Exhibit focuses on controversial mayor

As mayor in the 1970s, Stenvig used force to resolve campus protests.

History graduate students Jeff Manuel and Andy Urban are bringing former controversial Minneapolis Mayor Charles Stenvig back into the spotlight.

“Love or hate him, Stenvig (was) a contentious figure and everyone had an opinion about him,” Urban said.

where to go

Charles Stenvig Exhibit
What: “Law and Order: The Career and Legacy of Minneapolis”
When: March 8 to May 9, open Monday to Friday 8:30 a.m. to 4:30 p.m. Free admission
Where: Andersen Library

In the 1970s, a period flagged by racial tension and student protesters, Minneapolis turned to Stenvig.

A former police officer, Stenvig was elected into office as an Independent candidate without any political experience. Manuel said his platform was based primarily on “law and order.”

“People desire different types of expertise at different times,” Urban said.

Manuel said Stenvig relied on the hype of social turbulence to get elected, using “shock techniques.”

He used fear as a way to boost his support base and “played off racial fears,” Urban said.

Heavily endorsed by the police force, Stenvig helped establish the foundation for the public safety debate that remains a major issue today.

To maintain his strong security stance, Urban said, Stenvig blurred the line between social advocates and criminals.

Stenvig was involved in multiple disputes about the best way to resolve campus protests. While the University wanted dissent handled from within, Stenvig felt otherwise.

During a 1972 Vietnam protest at the University, Stenvig used the National Guard to disperse protesters, who were tear gassed.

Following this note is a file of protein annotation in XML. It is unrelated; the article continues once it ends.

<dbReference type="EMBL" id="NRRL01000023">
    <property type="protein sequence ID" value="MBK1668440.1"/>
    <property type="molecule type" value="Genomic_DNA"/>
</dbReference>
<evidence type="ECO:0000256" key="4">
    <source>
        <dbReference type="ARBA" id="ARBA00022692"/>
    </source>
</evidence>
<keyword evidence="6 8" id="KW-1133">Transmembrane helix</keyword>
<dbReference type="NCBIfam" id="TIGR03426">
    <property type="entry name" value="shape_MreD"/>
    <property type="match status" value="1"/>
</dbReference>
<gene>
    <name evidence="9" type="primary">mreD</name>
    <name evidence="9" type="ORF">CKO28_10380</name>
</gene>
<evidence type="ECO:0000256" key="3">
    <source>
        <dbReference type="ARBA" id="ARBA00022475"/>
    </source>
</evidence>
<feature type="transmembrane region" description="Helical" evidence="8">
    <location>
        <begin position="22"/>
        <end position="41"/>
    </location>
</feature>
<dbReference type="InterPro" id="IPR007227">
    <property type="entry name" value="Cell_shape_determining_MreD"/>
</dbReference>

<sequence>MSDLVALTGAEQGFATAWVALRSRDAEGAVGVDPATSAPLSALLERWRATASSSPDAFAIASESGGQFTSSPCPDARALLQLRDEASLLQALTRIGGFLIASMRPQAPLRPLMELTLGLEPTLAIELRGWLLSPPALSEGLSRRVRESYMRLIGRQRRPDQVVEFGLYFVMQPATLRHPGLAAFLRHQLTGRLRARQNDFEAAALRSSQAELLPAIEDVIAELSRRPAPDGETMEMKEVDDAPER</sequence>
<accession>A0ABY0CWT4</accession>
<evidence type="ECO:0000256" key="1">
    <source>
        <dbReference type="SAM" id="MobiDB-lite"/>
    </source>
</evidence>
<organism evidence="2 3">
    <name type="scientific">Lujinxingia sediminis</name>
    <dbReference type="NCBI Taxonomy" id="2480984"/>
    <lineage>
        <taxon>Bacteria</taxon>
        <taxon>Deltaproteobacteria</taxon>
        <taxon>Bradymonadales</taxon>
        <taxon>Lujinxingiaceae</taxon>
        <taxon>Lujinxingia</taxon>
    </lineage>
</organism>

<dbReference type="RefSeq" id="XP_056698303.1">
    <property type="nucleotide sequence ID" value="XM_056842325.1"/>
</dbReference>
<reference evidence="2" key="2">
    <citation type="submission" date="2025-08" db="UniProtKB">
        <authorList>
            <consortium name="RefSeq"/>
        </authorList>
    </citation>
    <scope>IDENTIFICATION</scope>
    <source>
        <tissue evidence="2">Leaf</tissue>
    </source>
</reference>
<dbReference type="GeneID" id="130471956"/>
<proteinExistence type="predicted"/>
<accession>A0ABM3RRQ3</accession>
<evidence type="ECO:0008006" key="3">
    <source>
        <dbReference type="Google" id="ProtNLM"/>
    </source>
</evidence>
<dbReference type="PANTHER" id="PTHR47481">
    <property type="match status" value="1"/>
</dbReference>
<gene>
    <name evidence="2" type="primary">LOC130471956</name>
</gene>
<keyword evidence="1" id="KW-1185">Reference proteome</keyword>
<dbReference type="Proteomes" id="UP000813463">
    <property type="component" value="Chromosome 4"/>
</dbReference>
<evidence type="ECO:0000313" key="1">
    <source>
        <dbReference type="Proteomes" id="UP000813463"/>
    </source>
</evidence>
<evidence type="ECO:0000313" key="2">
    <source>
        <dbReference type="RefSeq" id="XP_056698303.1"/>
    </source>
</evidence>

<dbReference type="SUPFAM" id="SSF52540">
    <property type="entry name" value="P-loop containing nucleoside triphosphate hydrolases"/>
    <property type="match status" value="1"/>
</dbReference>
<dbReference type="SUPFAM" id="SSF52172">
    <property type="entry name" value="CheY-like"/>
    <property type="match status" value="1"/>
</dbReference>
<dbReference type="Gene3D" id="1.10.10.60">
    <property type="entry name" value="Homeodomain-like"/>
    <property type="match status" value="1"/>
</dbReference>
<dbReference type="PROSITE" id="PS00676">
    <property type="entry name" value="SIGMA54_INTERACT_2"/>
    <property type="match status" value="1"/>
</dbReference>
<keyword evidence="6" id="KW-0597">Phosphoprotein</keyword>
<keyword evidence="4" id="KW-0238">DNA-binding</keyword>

Efforts to reach Stenvig for comment for this article were unsuccessful.

About the exhibit

“Law and Order: The Career and Legacy of Minneapolis Mayor Charles Stenvig,” includes divisive quotes, photos and videos from his time in office.

The two students created the exhibit because of Stenvig’s controversial leadership, but also because very little has been written about him.

Kris Kiesling, director of Archives and Special Collections at the Elmer L. Andersen Library, said the students used a variety of University resources, including the letters written in response to the Morrill Hall takeover in 1969, in which students occupied administrative offices to protest stalled rights negotiations.

Relevance to today

Although Stenvig left office nearly 30 years ago, the exhibit “complicates any easy assumptions about the political history of (Minneapolis),” Manuel said.

In a historically blue state, Stenvig served as the last non-Democratic mayor in Minneapolis. Although Stenvig ran as an

Independent candidate, Manuel said he stood at the forefront of the new Republican Party by emphasizing fiscal conservatism and the morality of politics.

Stenvig also incorporated religion into politics by recognizing God as his “chief adviser,” an issue that remains prevalent in today’s political landscape.

“We often forget rich local history when addressing larger national history,” Urban said.

Manuel and Urban will host a discussion of the exhibit Friday at noon in room 120 of Andersen Library.